8. Stay as long as your dog is enjoying the experience. There have been times that our trip to the park was cut short because Ashley was stressed from some of the activities of other dogs or owners. Although she is a very social dog she doesn't have a lot of patience with other dogs who have poor manners. She isn't a "go with the flow" type of dog so if things around her seem unpredictable she gets nervous making the trip less fun for her and me.

9. Please, pick up after your dog. This is important for maintaining a good relationship with the other human visitors at the park. Most parks provide bags but I always bring my own just in case.

10. Have realistic expectations about your dog’s suitability for going to a dog park. If she isn’t polite or friendly with others, get help to change his behavior before you take him to a dog park. Dog parks are not a place to rehabilitate fearful or aggressive dogs or those that just don’t know how to play well with others.

Understand, also, your dog's breed and the tendencies that come with it. Ashley is an Australian Shepherd so she has a strong need to herd anything that is running. This has caused some problems at parks as she has tried herding the other dogs as they make their laps around the park.  Because of this, we do a little refresher of the come, wait, and stay commands before entering the park.

It's important to understand that by taking your dog to a dog park, you are accepting a degree of risk that your dog may be injured or may injure another dog.  You and your dog will meet a wide range of dogs with varying degrees of training and dog owners who may not understand dog behavior. We have seen both dogs and owner behaving badly during some visits. Although Ashley and I have had a couple of bad experiences at dog parks, rather than keeping us from future visits I've chosen to use them as learning experiences.  Most often, she loves her visits to parks and the opportunity to meet new people and dogs. It's also fun for me to watch her enjoy her experience at the park. Keep these tips in mind and you and your dog will also have a rewarding and enjoyable dog park experience.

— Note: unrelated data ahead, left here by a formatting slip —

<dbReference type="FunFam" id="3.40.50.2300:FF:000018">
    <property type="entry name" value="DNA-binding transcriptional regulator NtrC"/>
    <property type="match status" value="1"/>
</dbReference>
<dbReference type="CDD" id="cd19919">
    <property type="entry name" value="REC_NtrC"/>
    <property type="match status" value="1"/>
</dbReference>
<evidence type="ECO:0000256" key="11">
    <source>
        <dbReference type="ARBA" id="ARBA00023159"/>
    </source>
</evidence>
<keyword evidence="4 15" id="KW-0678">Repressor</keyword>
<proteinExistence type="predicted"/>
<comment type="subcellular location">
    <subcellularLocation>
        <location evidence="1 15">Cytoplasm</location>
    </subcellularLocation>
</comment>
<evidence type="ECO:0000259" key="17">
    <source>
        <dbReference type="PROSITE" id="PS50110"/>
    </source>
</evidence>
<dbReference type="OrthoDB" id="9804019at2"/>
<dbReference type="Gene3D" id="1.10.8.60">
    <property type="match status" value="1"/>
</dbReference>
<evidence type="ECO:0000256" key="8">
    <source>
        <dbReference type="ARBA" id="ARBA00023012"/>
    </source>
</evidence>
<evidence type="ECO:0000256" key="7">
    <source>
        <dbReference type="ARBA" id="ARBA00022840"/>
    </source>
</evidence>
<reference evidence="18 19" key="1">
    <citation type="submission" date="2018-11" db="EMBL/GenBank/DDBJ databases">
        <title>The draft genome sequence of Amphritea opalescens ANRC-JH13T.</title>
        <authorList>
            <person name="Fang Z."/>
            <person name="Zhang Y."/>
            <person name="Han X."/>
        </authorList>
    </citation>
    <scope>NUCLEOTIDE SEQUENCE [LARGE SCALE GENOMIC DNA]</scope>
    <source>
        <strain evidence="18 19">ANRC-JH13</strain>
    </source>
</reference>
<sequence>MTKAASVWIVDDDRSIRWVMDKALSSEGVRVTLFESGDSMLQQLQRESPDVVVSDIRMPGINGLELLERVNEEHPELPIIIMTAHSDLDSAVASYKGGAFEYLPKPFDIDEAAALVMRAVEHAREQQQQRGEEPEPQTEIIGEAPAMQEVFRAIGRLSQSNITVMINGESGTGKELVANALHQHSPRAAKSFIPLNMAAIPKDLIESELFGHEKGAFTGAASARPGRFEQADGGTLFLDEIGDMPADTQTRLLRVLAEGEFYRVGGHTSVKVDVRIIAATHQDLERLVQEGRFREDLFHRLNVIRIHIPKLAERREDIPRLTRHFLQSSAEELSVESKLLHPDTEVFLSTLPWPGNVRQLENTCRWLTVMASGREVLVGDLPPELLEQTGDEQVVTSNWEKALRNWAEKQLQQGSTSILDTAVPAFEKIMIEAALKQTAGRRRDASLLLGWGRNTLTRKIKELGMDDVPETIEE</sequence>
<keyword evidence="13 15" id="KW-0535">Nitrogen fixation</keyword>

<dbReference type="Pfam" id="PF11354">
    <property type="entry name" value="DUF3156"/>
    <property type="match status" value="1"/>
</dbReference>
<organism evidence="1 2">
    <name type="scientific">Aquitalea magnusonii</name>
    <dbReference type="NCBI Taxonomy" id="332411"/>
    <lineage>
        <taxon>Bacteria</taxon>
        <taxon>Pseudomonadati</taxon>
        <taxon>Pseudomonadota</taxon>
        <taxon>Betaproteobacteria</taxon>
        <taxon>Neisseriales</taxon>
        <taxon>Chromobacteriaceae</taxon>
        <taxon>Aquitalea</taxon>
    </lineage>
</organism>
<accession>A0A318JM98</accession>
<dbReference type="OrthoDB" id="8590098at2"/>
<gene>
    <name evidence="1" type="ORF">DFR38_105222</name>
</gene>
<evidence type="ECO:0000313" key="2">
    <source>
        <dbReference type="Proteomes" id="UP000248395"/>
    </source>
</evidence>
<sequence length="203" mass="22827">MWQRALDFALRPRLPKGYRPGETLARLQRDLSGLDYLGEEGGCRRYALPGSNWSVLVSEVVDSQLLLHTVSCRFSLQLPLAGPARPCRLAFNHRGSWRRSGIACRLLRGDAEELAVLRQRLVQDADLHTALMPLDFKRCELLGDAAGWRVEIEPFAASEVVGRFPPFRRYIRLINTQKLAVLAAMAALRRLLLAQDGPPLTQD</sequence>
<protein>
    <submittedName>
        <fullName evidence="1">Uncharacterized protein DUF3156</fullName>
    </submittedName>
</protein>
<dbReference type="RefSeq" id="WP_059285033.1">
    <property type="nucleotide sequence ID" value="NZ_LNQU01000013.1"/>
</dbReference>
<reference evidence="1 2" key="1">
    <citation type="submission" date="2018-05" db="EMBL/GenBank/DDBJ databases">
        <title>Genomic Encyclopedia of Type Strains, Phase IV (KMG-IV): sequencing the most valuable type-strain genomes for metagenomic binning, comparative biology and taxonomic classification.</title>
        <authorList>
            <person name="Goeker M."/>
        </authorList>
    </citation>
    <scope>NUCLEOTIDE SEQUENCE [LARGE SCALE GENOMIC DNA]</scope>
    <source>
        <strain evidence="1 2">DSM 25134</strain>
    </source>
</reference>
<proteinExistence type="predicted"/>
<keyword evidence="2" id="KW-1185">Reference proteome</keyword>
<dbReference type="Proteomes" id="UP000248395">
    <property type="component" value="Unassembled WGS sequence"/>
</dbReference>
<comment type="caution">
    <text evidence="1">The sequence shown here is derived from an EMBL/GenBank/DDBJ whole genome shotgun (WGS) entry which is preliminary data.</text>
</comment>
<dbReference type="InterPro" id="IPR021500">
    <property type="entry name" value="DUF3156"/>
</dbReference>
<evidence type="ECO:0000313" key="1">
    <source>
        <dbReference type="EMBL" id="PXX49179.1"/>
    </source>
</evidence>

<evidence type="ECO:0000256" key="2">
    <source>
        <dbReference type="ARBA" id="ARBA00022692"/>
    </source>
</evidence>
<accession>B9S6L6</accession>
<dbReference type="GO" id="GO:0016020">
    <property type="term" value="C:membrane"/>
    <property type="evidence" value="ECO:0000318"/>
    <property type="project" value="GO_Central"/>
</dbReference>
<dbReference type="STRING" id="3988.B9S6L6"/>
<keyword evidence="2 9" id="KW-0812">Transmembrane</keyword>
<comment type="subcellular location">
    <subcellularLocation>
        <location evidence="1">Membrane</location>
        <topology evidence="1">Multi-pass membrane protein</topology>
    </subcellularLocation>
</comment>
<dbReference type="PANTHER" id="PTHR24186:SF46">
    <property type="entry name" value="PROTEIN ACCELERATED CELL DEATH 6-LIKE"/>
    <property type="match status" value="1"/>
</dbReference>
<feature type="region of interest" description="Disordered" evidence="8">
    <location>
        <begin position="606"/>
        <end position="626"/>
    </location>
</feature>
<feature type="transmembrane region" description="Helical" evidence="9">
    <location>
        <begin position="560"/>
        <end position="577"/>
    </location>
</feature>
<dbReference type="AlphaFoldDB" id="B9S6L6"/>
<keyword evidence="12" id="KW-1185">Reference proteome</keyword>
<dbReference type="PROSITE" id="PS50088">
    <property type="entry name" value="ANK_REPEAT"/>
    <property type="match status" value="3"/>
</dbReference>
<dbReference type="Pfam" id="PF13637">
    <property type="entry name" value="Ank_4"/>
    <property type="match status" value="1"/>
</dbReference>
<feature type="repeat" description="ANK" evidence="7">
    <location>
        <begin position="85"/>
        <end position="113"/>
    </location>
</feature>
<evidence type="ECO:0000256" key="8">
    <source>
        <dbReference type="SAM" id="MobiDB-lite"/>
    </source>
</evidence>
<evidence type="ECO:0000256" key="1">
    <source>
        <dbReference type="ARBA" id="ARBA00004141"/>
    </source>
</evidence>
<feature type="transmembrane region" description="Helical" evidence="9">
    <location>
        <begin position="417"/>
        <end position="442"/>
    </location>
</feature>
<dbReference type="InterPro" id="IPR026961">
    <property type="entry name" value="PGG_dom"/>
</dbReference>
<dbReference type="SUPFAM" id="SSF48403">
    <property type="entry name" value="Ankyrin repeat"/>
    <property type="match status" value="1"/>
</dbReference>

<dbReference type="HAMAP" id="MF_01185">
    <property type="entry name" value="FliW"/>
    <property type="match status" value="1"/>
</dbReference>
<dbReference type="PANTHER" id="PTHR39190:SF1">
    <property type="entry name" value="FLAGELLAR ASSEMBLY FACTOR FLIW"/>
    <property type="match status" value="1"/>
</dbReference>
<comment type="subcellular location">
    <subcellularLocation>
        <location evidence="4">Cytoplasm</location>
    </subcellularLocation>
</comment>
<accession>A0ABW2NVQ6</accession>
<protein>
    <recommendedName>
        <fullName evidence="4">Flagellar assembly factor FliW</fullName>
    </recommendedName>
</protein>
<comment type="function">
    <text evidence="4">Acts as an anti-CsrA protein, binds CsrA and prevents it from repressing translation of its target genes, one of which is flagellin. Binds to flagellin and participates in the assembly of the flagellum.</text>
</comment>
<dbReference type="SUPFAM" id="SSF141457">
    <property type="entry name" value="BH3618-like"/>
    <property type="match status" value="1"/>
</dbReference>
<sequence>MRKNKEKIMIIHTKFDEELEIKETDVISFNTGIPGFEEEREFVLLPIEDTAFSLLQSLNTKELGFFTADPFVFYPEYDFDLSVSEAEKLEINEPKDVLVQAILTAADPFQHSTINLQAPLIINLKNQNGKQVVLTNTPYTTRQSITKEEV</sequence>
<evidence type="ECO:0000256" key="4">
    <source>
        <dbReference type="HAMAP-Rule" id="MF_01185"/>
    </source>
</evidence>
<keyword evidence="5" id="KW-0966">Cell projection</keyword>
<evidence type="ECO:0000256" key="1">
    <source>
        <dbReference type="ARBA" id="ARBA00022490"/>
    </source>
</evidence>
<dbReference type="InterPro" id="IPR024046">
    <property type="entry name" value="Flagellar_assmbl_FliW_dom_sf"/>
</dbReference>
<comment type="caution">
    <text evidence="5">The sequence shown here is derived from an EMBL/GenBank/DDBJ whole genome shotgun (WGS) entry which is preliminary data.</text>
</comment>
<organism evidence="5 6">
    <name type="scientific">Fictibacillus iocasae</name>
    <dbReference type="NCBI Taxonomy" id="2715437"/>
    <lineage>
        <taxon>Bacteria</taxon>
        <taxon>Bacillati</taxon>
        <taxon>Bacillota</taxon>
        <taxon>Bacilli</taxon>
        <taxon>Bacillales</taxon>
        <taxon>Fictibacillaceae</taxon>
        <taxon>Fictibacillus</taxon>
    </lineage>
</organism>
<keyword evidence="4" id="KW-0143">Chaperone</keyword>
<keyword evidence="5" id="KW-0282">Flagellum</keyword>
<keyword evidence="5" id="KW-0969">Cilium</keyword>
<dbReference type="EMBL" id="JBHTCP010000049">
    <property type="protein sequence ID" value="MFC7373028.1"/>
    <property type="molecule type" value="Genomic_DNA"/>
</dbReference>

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Tuesday, February 21, 2012

Signs Of Aging In Your Dog – Equipping Yourself With Knowledge

The old saying goes that dogs are a man’s best friend, but in reality, the relationship between canine and human goes way deeper. Dogs have  transcended the role of best friend and have nuzzled their way into the family unit. It’s no surprise that we take it so hard when our furry friends grow old, but if we pay attention to the signs of aging in dogs, then there are steps we can take to help prolong the lives of our pets.

The first thing to remember is that larger dogs age faster than smaller dogs. In addition to this, overweight and obese dogs age faster than dogs who are thin and in shape. Many people argue over when it’s time to call a dog “senior.” As a general rule, many veterinarians and other animal specialists will refer to a dog as “old” when they are past half their life expectancy.  Smaller dogs can be expected to live up to 12-16 years, while larger breeds of dogs have typical life expectancies of 10 to 13 years. The lifespan also has a lot to do with their breed.